These alliances “have driven liberals and young millennials to question whether traditional ties to Israel are deserved or beneficial,” the report concedes.
Trump demanded that the elected women of color “go back” to their own countries, casting them as foreigners, rather than Americans.
He claimed that the four progressive newcomers in Congress “hate Israel with a true and unbridled passion,” an accusation that will do little to endear Israel to the vast numbers of people expressing disgust at his attacks and solidarity with the women he is targeting.
The Israel lobby groups’ report, like Trump, accuses “freshly elected ‘social Democratic progressives’ ” of promoting “anti-Israel agendas,” and doing so “as a fashionable mode of breaking taboos.”
The report’s diagnosis includes an intense focus on how political and social trends among American Jews are eroding support for Israel, Zionism and establishment Jewish communal groups that support Israel.
It includes a “typology” of Jews – dividing them into “four tribes” ranging from unquestioning supporters of Israel and “moderate” critics of its policies, to “harsh critics” and “radicals.”
The report acknowledges another long-term trend: younger Jews espousing universalist and liberal politics identify with Israel less and less. It concedes that many young Jews “feel deceived because Jewish organizations provided them only a simplistic view of the conflict” with Palestinians.
The report is realistic about the difficulty of winning young Jews back, and aims at mere damage control.
For example, it recommends that efforts to engage “harsh critics” should “not seek to transform them into Israel advocates, but to make them less susceptible to anti-Israel influence.”
But the velvet glove comes off when it comes to dealing with “radicals” – Jews who reject the racist ideology of Zionism and support nonviolent campaigns for Palestinian rights, especially boycott, divestment and sanctions (BDS).
“The goal of the Jewish community should be to delegitimize Jewish Radicals anti-Zionists [sic] in mainstream progressive circles,” the report asserts.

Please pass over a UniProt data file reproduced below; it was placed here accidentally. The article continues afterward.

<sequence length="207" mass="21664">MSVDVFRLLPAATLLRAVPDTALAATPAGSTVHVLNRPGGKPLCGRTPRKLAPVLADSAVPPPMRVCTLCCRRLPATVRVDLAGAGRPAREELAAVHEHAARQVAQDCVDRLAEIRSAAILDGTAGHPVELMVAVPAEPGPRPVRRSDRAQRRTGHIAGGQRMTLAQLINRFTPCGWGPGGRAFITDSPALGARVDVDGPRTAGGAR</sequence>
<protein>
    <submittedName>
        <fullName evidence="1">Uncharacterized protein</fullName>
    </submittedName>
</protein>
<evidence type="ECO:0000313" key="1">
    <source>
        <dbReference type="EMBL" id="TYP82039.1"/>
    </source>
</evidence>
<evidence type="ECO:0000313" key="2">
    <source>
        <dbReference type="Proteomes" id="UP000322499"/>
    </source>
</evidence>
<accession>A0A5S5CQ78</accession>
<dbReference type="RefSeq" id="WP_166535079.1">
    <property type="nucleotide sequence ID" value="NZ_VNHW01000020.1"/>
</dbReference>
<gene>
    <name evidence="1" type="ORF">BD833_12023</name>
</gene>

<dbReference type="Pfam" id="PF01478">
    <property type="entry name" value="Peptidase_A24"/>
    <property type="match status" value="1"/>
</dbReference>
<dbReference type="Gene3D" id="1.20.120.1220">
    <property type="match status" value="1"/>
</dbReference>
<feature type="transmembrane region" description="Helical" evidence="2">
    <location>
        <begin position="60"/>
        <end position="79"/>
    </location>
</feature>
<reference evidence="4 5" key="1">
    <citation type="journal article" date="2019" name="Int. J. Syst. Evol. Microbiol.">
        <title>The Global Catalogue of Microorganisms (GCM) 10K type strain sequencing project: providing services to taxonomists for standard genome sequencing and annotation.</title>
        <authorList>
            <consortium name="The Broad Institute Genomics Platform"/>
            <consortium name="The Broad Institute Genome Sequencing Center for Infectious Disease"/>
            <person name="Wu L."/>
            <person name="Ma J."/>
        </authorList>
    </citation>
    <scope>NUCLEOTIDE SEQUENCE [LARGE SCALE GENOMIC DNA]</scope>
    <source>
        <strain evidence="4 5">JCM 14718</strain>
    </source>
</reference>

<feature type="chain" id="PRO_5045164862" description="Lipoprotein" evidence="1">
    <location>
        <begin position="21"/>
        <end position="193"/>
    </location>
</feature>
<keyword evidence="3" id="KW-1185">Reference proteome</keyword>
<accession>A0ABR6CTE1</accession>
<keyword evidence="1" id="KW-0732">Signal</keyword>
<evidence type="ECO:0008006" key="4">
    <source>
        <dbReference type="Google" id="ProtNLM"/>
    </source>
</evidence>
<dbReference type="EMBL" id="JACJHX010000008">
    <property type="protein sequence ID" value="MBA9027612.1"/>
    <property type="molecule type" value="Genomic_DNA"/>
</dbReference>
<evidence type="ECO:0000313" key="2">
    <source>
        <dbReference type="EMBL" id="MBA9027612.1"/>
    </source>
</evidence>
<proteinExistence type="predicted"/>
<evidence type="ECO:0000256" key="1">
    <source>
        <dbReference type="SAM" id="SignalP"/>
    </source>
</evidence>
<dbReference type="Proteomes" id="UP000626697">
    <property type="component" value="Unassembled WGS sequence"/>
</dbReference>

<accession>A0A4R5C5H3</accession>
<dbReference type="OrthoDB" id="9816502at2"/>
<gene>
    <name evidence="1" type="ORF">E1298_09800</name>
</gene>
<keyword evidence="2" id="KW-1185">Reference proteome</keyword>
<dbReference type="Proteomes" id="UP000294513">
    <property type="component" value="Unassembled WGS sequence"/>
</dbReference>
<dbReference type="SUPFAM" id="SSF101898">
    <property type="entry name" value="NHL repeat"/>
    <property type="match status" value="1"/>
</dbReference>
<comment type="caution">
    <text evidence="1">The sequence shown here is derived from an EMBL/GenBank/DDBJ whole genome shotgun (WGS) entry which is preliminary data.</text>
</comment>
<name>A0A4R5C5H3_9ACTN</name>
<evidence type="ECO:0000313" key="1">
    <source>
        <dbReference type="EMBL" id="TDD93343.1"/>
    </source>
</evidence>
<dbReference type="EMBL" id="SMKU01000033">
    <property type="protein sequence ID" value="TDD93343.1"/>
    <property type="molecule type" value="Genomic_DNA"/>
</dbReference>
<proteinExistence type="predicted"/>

Doubling down on failed strategies
The report urges Jewish communal groups to form their own “intersectional alliances” in an effort to co-opt progressive Jewish and non-Jewish communities to the Israel lobby’s anti-Palestinian cause.
Israel advocates are also told to try to “Drive a wedge between ideological adversaries and their solidarity supporters.”
The report urges efforts to “develop a counter-intellectual narrative, by partnering with key intersectional theorists to break the focus on Israel and restore the concept to its original meaning.”
Apparently this “original meaning” does not involve supporting human rights for Palestinians and there is no hint at what a persuasive “counter-intellectual narrative” to opposing the oppression of Palestinians might look like.
Indeed there’s nothing in the report that suggests Israel lobby groups have any fundamentally new approaches.
A decade ago, the Reut Institute recommended similar strategies to try to sabotage “delegitimizers” of Israel, including efforts to divide the solidarity movement and co-opt progressives and soft critics of Israel.
Yet a secret report by Reut and the Anti-Defamation League leaked to The Electronic Intifada in 2017 acknowledged that the Israel lobby’s intensive efforts and massive spending had failed to counter the “impressive growth” of the Palestine solidarity movement.
And like the previous Reut reports, the latest one views opposition to Israel merely as a problem of perception that can be changed with clever enough “engagement” strategies.
But as long as Israel and its lobby refuse to address the real problem: Israel’s violent denial of basic rights to millions of Palestinians inside and outside their homeland just because they are not Jewish, nothing they do is likely to stem the loss of support.